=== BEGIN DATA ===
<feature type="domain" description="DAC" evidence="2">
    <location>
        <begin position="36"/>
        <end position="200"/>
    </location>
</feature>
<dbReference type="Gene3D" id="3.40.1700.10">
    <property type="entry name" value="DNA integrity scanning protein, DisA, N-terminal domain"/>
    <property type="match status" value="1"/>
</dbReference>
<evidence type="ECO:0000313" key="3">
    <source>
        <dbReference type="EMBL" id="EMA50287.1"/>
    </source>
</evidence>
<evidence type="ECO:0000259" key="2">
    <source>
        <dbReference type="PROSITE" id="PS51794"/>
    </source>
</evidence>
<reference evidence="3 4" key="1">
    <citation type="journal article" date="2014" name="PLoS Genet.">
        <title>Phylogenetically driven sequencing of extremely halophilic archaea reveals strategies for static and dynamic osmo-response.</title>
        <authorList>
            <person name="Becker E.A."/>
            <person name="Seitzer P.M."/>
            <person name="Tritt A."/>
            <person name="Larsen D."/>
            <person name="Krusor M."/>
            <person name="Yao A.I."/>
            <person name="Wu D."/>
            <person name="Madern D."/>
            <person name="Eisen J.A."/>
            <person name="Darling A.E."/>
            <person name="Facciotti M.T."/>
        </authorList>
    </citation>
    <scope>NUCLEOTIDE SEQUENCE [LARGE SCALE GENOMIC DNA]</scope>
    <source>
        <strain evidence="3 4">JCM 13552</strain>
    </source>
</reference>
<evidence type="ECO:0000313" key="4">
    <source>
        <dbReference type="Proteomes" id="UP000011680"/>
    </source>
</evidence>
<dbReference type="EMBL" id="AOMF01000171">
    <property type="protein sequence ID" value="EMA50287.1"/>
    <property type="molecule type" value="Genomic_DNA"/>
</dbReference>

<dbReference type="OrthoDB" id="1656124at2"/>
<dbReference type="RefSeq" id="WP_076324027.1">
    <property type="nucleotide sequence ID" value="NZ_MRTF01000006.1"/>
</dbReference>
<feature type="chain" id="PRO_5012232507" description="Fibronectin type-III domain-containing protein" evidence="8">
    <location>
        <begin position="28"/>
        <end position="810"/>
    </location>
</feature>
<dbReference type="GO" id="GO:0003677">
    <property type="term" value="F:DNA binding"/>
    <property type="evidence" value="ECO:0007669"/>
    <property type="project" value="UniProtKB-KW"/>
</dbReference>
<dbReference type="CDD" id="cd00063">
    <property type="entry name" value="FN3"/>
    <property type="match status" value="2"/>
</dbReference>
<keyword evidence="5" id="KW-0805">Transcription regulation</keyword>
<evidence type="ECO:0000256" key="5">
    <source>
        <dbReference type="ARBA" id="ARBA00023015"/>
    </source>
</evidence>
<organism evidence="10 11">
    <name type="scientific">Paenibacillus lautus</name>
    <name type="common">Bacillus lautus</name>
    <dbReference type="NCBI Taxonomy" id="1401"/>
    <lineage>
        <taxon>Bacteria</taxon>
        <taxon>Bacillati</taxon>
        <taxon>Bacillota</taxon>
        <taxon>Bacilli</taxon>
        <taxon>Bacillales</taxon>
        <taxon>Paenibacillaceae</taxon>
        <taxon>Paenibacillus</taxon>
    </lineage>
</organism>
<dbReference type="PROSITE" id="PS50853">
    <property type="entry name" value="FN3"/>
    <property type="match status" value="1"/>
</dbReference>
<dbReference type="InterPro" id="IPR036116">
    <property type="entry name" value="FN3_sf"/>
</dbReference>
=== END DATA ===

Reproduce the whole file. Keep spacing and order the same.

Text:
<feature type="domain" description="DAC" evidence="2">
    <location>
        <begin position="36"/>
        <end position="200"/>
    </location>
</feature>
<dbReference type="Gene3D" id="3.40.1700.10">
    <property type="entry name" value="DNA integrity scanning protein, DisA, N-terminal domain"/>
    <property type="match status" value="1"/>
</dbReference>
<evidence type="ECO:0000313" key="3">
    <source>
        <dbReference type="EMBL" id="EMA50287.1"/>
    </source>
</evidence>
<evidence type="ECO:0000259" key="2">
    <source>
        <dbReference type="PROSITE" id="PS51794"/>
    </source>
</evidence>
<reference evidence="3 4" key="1">
    <citation type="journal article" date="2014" name="PLoS Genet.">
        <title>Phylogenetically driven sequencing of extremely halophilic archaea reveals strategies for static and dynamic osmo-response.</title>
        <authorList>
            <person name="Becker E.A."/>
            <person name="Seitzer P.M."/>
            <person name="Tritt A."/>
            <person name="Larsen D."/>
            <person name="Krusor M."/>
            <person name="Yao A.I."/>
            <person name="Wu D."/>
            <person name="Madern D."/>
            <person name="Eisen J.A."/>
            <person name="Darling A.E."/>
            <person name="Facciotti M.T."/>
        </authorList>
    </citation>
    <scope>NUCLEOTIDE SEQUENCE [LARGE SCALE GENOMIC DNA]</scope>
    <source>
        <strain evidence="3 4">JCM 13552</strain>
    </source>
</reference>
<evidence type="ECO:0000313" key="4">
    <source>
        <dbReference type="Proteomes" id="UP000011680"/>
    </source>
</evidence>
<dbReference type="EMBL" id="AOMF01000171">
    <property type="protein sequence ID" value="EMA50287.1"/>
    <property type="molecule type" value="Genomic_DNA"/>
</dbReference>

<dbReference type="OrthoDB" id="1656124at2"/>
<dbReference type="RefSeq" id="WP_076324027.1">
    <property type="nucleotide sequence ID" value="NZ_MRTF01000006.1"/>
</dbReference>
<feature type="chain" id="PRO_5012232507" description="Fibronectin type-III domain-containing protein" evidence="8">
    <location>
        <begin position="28"/>
        <end position="810"/>
    </location>
</feature>
<dbReference type="GO" id="GO:0003677">
    <property type="term" value="F:DNA binding"/>
    <property type="evidence" value="ECO:0007669"/>
    <property type="project" value="UniProtKB-KW"/>
</dbReference>
<dbReference type="CDD" id="cd00063">
    <property type="entry name" value="FN3"/>
    <property type="match status" value="2"/>
</dbReference>
<keyword evidence="5" id="KW-0805">Transcription regulation</keyword>
<evidence type="ECO:0000256" key="5">
    <source>
        <dbReference type="ARBA" id="ARBA00023015"/>
    </source>
</evidence>
<organism evidence="10 11">
    <name type="scientific">Paenibacillus lautus</name>
    <name type="common">Bacillus lautus</name>
    <dbReference type="NCBI Taxonomy" id="1401"/>
    <lineage>
        <taxon>Bacteria</taxon>
        <taxon>Bacillati</taxon>
        <taxon>Bacillota</taxon>
        <taxon>Bacilli</taxon>
        <taxon>Bacillales</taxon>
        <taxon>Paenibacillaceae</taxon>
        <taxon>Paenibacillus</taxon>
    </lineage>
</organism>
<dbReference type="PROSITE" id="PS50853">
    <property type="entry name" value="FN3"/>
    <property type="match status" value="1"/>
</dbReference>
<dbReference type="InterPro" id="IPR036116">
    <property type="entry name" value="FN3_sf"/>
</dbReference>